I sat down to this most unforgettable of midnight snacks, and the next morning went on a whirlwind tour to learn how it had all been produced. It was then I learned that geese, raised outdoors in field and prairie, were shepherded into an airy barn for their last three weeks of life. There, three times a day they were fed a mixture of corn cooked in goose fat. This rich diet, combined with confinement, filled the birds with fat, from liver to wing.

Ancient legends

Foie gras was the most important part of the production. The livers, consisting of two lobes and weighing up to two pounds, were carefully cleaned, seasoned with salt, pepper and a touch of local prune eau-de-vie, then packed into ceramic terrines. Placed in a low oven, they were baked just long enough to warm and season them, an hour or so. Great care was taken with these fattened goose livers, which resembled butter more than meat, as too much cooking would have melted them entirely, leaving nothing but a pool of golden fat in the terrine.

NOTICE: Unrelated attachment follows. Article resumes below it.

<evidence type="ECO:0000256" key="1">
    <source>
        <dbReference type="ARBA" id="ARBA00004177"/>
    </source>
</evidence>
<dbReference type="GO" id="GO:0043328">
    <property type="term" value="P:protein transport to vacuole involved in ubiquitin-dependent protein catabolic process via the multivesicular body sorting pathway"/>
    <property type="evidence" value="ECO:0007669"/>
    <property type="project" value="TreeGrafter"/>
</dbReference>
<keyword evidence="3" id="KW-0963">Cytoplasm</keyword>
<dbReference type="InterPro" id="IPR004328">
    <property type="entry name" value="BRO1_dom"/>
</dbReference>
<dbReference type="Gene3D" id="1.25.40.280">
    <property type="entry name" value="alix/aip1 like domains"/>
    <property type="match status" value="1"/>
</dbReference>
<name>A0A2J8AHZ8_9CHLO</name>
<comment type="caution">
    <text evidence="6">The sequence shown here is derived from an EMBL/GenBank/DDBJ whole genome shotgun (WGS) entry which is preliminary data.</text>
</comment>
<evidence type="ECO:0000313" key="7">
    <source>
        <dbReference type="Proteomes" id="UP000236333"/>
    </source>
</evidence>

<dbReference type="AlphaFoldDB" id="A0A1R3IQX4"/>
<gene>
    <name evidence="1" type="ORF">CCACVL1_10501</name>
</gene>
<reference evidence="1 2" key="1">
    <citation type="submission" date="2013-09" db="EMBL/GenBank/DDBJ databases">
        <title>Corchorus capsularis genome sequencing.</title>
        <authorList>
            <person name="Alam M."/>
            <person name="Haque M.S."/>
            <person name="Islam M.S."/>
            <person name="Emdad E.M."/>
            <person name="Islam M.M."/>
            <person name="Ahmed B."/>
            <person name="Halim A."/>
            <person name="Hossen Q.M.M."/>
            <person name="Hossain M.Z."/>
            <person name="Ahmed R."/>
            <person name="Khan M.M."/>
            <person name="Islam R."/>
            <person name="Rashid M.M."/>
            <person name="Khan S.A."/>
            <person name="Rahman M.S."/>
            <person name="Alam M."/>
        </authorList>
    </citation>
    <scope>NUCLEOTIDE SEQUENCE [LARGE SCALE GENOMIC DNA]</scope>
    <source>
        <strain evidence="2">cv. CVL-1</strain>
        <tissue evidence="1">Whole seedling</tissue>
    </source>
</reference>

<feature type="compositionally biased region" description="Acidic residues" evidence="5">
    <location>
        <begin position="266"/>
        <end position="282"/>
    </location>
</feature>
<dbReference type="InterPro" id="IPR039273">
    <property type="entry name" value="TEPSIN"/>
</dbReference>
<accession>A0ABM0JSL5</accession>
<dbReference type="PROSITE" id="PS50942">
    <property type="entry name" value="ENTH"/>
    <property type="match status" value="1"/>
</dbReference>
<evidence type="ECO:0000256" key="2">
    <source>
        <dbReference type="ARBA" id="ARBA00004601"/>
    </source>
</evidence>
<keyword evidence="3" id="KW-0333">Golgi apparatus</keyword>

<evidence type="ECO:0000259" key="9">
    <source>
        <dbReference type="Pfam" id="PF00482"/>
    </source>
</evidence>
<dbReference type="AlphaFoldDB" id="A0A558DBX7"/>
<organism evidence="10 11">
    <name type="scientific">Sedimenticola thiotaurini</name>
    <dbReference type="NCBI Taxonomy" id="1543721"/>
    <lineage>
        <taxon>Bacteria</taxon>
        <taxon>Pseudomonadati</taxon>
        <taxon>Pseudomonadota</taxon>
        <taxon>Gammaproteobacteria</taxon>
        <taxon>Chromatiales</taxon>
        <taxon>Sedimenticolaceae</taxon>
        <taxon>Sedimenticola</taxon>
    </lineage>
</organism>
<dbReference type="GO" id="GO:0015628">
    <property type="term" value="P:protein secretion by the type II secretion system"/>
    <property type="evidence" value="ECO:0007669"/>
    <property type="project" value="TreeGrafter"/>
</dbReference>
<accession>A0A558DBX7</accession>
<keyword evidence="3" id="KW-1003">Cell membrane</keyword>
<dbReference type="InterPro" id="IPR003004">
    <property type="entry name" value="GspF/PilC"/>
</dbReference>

Once removed from the oven and chilled, the foie gras became pâté de foie gras. Covered with a layer of fat and refrigerated, it would keep for several weeks. Sterilized in a glass jar, it would keep for more than a month.

I reveled in everything that came from these precious, coddled and cared-for geese. I read up on foie gras production, becoming familiar with the evocative Egyptian and Roman legends. But the legend I loved the best was the one I listened to near the crackling fire in the Dordogne, as the farmer’s wife told me her story.